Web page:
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WWE WRESTLEMANIA COUNTDOWN - 2000 PPV Report (WM 16): Rock vs. Hunter vs. Foley vs. Big Show, Angle vs. Benoit vs. Jericho

Mar 19, 2010 - 12:00:50 PM

Leading up to WrestleMania 26 on March 28 in Arizona, we will be publishing a daily WrestleMania PPV flashback report going back to 1992 at WrestleMania 8. We'll be publishing one PPV flashback report around 12:00 p.m. CST every afternoon until this year's WrestleMania.

-- Thursday, Mar. 11 - WrestleMania 8 (1992): Hogan vs. Sid, Warrior run-in
-- Friday, Mar. 12 - WrestleMania 9 (1993): Hart vs. Yokozuna, Hogan wins title
-- Saturday, Mar. 13 - WrestleMania 10 (1994): Razor vs. HBK, Bret vs. Owen
-- Sunday, Mar. 14 - WrestleMania 11 (1995): LT vs. Bigelow, Diesel vs. HBK
-- Monday, Mar. 15 - WrestleMania 12 (1996): HBK-Hart Iron Man match
-- Tuesday, Mar. 16 - WrestleMania 13 (1997): Hart vs. Austin, Sid vs. Taker
-- Wednesday, Mar. 17 - WrestleMania 14 (1998): Austin vs. HBK, Taker vs. Kane
-- Thursday, Mar. 18 - WrestleMania 15 (1999): Rock vs. Austin I
-- Friday, Mar. 19 - WrestleMania 16 (2000):
-- Saturday, Mar. 20 - WrestleMania 17 (2001):
-- Sunday, Mar. 21 - WrestleMania 18 (2002):
-- Monday, Mar. 22 - WrestleMania 19 (2003):
-- Tuesday, Mar. 23 - WrestleMania 20 (2004):
-- Wednesday, Mar. 24 - WrestleMania 21 (2005):
-- Thursday, Mar. 25 - WrestleMania 22 (2006):
-- Friday, Mar. 26 - WrestleMania 23 (2007):
-- Saturday, Mar. 27 - WrestleMania 24 (2008):
-- Sunday, Mar. 28 - WrestleMania 25 (2009):
-- Sunday, Mar. 28 - WrestleMania 26 Live Coverage


WrestleMania PPV Flashback Report - WM 16 (2000)
April 2, 2000
Anaheim, Calif. at the Anaheim Pond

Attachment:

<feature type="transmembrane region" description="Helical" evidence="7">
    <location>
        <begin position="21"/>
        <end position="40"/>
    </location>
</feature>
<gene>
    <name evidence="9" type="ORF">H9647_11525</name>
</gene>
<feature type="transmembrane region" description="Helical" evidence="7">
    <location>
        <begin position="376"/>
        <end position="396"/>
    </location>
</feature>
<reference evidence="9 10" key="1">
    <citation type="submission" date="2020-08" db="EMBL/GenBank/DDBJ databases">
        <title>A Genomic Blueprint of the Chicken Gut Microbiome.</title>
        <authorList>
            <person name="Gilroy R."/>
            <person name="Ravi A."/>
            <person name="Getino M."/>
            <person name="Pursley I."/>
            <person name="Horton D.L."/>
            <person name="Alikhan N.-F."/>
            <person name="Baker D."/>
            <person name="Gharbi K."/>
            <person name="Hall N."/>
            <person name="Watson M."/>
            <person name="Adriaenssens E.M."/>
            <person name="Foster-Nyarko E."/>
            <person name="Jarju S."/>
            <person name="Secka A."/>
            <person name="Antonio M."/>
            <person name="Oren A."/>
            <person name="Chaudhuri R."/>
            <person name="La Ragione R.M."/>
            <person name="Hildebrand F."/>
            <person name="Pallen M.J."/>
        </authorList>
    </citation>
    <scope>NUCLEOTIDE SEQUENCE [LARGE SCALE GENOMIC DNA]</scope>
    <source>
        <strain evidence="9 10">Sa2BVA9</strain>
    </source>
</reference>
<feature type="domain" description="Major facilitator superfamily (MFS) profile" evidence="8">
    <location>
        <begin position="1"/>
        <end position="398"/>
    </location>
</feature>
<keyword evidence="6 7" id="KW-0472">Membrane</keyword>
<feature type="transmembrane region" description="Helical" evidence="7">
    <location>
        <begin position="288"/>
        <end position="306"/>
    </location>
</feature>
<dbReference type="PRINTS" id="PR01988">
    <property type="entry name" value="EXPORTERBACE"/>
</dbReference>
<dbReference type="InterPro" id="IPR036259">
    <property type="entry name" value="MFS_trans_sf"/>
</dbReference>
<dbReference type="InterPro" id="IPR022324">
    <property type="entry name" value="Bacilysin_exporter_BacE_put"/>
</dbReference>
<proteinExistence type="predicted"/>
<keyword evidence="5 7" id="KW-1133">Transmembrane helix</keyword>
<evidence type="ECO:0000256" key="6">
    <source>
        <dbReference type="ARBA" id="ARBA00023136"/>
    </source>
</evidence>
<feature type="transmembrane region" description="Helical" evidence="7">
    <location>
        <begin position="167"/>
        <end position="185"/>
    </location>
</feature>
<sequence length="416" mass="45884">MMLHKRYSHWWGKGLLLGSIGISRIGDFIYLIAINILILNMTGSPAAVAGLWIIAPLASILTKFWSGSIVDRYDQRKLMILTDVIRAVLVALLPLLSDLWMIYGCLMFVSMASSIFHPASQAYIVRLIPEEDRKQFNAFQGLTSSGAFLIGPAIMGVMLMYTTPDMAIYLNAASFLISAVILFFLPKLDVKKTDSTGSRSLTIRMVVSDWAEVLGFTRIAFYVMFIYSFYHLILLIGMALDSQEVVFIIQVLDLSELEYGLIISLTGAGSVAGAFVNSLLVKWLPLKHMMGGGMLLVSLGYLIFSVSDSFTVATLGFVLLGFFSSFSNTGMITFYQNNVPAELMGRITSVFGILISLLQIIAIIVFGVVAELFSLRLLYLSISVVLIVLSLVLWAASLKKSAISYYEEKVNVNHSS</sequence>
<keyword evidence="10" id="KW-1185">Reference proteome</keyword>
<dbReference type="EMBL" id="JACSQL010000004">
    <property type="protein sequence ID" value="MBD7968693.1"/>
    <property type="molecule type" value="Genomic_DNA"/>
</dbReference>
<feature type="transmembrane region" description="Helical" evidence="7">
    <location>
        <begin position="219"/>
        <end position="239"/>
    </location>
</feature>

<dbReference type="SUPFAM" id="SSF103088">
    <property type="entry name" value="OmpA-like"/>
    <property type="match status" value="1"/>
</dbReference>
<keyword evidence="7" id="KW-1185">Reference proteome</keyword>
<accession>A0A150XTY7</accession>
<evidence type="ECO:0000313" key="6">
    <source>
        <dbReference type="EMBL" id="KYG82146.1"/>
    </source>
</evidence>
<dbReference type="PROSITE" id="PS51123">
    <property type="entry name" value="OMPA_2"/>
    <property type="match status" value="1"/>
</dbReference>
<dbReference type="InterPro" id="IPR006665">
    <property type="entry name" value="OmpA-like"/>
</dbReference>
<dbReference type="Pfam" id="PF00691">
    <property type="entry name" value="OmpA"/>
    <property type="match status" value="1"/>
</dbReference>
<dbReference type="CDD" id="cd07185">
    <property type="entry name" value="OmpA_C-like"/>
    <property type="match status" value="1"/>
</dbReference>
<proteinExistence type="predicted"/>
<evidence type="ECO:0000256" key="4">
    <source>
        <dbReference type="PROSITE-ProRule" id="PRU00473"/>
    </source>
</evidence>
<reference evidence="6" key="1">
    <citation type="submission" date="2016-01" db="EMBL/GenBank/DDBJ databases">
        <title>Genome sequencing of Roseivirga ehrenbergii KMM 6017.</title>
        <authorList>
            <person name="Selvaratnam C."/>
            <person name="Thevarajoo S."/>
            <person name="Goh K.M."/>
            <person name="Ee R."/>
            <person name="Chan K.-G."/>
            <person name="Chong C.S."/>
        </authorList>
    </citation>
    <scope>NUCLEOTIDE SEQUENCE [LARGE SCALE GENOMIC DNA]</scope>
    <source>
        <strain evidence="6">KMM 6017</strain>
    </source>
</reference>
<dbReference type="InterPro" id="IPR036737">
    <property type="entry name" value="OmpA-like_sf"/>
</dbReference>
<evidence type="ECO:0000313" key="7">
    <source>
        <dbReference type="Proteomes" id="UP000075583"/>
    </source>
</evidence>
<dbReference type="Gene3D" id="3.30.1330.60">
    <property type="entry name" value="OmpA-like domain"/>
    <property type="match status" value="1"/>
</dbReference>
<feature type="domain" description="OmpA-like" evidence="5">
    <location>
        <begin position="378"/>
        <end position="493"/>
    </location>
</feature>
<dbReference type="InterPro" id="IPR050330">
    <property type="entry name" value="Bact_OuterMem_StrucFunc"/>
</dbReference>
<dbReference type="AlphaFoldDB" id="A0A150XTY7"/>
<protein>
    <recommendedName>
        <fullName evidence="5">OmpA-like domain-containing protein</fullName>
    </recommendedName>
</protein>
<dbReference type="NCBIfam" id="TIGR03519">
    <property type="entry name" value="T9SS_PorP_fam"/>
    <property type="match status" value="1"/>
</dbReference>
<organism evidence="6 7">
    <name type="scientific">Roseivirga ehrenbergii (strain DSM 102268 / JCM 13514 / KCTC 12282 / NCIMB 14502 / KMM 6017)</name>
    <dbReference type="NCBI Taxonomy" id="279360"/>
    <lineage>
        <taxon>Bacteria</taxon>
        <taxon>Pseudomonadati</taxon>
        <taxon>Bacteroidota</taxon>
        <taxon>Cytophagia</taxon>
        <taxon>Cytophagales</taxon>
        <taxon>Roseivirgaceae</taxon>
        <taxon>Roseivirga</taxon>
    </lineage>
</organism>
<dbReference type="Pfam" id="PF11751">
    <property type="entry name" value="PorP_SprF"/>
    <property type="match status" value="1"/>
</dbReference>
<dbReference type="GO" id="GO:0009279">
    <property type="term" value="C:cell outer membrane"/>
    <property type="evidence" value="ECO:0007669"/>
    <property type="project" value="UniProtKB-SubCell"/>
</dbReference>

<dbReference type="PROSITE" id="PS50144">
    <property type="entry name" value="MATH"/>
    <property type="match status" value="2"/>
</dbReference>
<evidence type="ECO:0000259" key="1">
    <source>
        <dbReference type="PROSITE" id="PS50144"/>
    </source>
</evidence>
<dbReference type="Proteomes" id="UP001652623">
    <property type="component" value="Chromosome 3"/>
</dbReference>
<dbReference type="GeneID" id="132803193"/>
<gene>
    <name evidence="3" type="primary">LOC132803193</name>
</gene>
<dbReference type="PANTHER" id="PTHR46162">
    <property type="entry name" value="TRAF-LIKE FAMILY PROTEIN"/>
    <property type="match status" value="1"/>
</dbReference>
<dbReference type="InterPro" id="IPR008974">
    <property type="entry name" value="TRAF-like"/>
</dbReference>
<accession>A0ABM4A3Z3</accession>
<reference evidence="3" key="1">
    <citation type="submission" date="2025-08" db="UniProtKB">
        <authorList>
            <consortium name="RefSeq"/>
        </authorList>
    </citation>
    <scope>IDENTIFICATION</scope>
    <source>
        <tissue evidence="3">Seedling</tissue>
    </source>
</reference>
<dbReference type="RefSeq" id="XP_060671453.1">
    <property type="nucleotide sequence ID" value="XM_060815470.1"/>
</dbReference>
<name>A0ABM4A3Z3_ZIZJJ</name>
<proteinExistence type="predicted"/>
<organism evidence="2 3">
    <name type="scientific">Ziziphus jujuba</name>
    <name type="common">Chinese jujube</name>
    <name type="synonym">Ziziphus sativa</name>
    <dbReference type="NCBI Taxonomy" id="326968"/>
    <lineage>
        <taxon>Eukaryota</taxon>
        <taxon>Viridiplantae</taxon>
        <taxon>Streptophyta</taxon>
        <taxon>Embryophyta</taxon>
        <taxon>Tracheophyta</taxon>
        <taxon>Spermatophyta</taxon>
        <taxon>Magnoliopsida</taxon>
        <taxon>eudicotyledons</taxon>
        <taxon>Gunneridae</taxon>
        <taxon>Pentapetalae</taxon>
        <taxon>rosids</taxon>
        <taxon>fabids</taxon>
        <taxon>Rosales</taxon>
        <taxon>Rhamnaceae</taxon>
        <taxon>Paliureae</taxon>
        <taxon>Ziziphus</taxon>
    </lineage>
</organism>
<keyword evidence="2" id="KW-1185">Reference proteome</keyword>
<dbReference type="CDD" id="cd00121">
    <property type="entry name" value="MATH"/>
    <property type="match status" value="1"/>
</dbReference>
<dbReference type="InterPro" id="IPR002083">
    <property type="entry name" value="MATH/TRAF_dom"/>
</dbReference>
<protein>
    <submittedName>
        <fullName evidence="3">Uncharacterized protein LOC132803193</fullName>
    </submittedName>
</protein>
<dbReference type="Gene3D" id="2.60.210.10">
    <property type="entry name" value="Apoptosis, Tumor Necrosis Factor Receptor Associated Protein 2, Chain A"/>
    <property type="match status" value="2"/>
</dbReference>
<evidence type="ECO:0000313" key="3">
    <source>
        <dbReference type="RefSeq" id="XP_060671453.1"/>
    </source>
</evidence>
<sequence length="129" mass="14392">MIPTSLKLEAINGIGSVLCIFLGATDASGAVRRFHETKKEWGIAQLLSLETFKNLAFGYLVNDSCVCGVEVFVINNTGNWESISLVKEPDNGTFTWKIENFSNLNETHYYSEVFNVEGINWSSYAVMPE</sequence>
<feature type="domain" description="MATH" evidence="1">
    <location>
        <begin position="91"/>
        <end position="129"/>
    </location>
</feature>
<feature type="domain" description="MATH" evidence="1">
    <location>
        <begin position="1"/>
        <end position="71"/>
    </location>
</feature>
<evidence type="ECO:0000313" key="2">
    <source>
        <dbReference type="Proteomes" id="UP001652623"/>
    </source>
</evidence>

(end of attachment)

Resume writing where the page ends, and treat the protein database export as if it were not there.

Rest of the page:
Report by Wade Keller, PWTorch editor

-- Find out how to sign up for a Torch VIP membership to access the Torch Staff Audio Roundtable Review of WrestleManias 1-10 right now!


HEADLINE: WrestleMania 2000: Triple H retains title
SUBHEADLINE: Benoit captures IC Title, Jericho captures European Title, Edge & Christian capture WWF Tag Titles

WrestleMania 2000 could have been the night of Mick Foley. It could have been the night of The Rock. It could have been the night of Triple H. Instead, it was the night for the McMahon family.

The four-way main event seemed to exist mostly so each of the McMahon family members could share credit for being part of perhaps the most successful WrestleMania ever. The McMahon family has been a vital ingredient in the rise of the WWF to the level of success it has reached over the last two years. Still, there is a potential for overkill or self-indulgence. The finish to the WrestleMania main event straddled that line.

McMahon's character has turned so many times - or at least it seems that way - that he may experience the same diminishing returns Eric Bischoff did during his last year on camera for WCW. Major turns should be years apart, not just six or nine months.

Triple H retaining the WWF Title could be seen as a big endorsement by Vince McMahon that he wants to build around Triple H. But Triple H didn't win because of the Pedigree, he won because Vince knocked out Rock with a chair. Granted, heels usually cheat to win, but in this case, because Rock is such a strong character and could survive a clean job, why not have Triple H's win be a little more related to his in-ring abilities rather than McMahon's interference. Why not let Triple H deliver the chairshot, even if McMahon was the one who handed him the chair?